A total of 68 patients with at least three recurrent miscarriages and having protein S deficiency (both the free antigen and the function of protein S) went to our clinics. In these 68 patients, 17 of them were further filtered out because these patients were found with heritable thromobophilias other than protein S deficiency (protein C deficiency (n = 1), antithrombin III (n = 1), immune problems (e.g., systemic lupus erythematosus (n = 2), anti-phospholipid antibody syndrome (n = 1)), or with other underlying medical conditions (e.g., diabetes mellitus (n = 1) and chronic hypertension (n = 1)), or carrying balanced translocation (n = 1). Another 9 women who only had transient low level of protein S during pregnancy were also excluded. Therefore, 51 women entered the cohort initially (12 of them enjoyed livebirths simply by being given low dose Aspirin in a dose with 100 mg per day). Of the remaining 39 women, 11 had two pregnancies being enrolled. Consequently, 50 treatment subjects were performed for the 39 women and 47 livebirths were achieved (Fig. 1). Only 3 pregnancies failed, two of which were later proved to be an aneuploidy pregnancy (trisomy 22 and monosomy X respectively) and one was ectopic pregnancy ended with tubal abortion. Of the 11 women with two pregnancies enrolled, 10 had successful two livebirths and one had one livebirth with one abortion due to trisomy 22. In 47 successful livebirths, 48 live babies were born (because there were one twin pregnancy), 19 of them delivered vaginally (40.43 %), and 28 of them delivered by cesarean section (59.57 %). Notably only 4 of the cesarean group demanded elective cesarean section due to the concern about the risk of natural births, and all the remaining 24 out of the 28 women in the cesarean group had obstetric indications. The indications include previous uterine surgery (n = 5, two are both repeated sections and entered the group twice and the first cesareans were elective), placenta previa (n = 2), prolonged labor (n = 2), fetal malpresentation (n = 6, one case is twin pregnancy with one fetal malpresentation), non-reassuring fetal heart rate tracings (n = 8), and severe pre-eclampsia (n = 1). All the successful live babies were born after gestational age (GA) 28 weeks (Table 1), with the patient numbers (percentage) delivered at GA 36 weeks or greater, between GA 32 and 35+6 weeks, between GA 28 and 31+6 weeks and less than 28 weeks were 33 (70.21 %), 12 (25.23 %), 2 (4.26 %), and 0 (0 %). The distribution of the percentiles (calculated by Hadlock chart) regarding birth body weights of these babies was 27.08 % (n = 13, < 10th percentile, “small for gestational age (SGA)” by definition), 41.67 % (n = 20, 10th–25th percentile), 22.92 % (n = 11, 25th–50th percentile), and 8.33 % (n = 4, > 50th percentile) (Table 2). Nine of the babies born with SGA were in the cesarean section group (exactly those whose indications for cesareans were non-reassuring fetal heart rate tracings (n = 8) and severe-preeclampsia (n = 1)). Only 3 of the entire cohort delivered emergently (two vaginal births and one cesarean birth) and no postpartum hemorrhage occurred. Pathological examination of the placentae belonging to the SGA babies all showed gross hypoplasia and histological vascular lesions.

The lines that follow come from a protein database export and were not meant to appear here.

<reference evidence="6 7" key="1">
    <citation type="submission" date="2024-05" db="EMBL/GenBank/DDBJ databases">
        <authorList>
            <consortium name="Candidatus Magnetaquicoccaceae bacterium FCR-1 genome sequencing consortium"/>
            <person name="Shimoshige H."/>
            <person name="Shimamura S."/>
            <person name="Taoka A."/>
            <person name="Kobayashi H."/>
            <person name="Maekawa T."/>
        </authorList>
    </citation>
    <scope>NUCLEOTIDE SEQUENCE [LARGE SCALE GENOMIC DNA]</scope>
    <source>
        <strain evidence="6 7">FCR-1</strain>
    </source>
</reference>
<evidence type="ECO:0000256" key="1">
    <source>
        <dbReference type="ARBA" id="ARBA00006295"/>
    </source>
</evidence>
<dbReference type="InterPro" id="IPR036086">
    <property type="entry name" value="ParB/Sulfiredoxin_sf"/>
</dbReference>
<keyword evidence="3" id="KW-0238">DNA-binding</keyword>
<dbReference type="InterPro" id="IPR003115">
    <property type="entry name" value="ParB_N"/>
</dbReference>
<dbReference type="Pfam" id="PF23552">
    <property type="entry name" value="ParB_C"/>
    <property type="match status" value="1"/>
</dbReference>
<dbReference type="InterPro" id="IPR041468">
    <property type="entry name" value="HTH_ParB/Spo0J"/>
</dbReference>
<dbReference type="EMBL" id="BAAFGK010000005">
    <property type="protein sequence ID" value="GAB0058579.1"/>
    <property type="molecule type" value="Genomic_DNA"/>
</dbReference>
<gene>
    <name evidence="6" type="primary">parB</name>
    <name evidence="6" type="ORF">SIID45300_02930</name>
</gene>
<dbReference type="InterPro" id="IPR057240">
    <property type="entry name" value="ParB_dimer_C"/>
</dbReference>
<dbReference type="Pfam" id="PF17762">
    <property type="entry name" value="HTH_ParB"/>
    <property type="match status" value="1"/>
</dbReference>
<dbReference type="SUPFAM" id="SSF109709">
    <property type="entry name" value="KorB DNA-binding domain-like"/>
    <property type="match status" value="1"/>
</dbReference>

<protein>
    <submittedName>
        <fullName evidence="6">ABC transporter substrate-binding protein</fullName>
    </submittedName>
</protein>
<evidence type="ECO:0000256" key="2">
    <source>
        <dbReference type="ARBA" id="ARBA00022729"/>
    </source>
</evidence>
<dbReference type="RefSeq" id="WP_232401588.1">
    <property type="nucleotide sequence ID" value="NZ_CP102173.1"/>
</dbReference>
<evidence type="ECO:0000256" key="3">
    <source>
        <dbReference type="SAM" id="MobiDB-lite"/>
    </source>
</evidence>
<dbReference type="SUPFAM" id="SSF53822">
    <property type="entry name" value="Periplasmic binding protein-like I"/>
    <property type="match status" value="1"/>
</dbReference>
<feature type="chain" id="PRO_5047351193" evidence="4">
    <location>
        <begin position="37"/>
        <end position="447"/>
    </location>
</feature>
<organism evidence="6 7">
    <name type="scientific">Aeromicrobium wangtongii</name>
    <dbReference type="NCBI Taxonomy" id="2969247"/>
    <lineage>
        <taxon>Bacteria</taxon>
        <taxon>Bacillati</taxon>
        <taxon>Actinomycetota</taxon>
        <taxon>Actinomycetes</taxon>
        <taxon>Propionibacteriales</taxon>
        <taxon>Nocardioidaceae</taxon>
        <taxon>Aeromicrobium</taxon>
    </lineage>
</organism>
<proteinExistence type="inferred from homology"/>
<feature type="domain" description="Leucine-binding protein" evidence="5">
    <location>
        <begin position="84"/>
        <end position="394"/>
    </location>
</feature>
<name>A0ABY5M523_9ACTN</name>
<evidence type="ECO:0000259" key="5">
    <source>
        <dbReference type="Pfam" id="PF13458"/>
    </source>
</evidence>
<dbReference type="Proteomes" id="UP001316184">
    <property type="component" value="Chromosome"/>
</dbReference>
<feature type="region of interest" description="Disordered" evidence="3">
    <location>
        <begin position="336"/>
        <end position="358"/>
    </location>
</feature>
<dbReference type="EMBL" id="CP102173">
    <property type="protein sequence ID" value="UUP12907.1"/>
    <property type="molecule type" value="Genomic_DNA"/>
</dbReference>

Fig. 1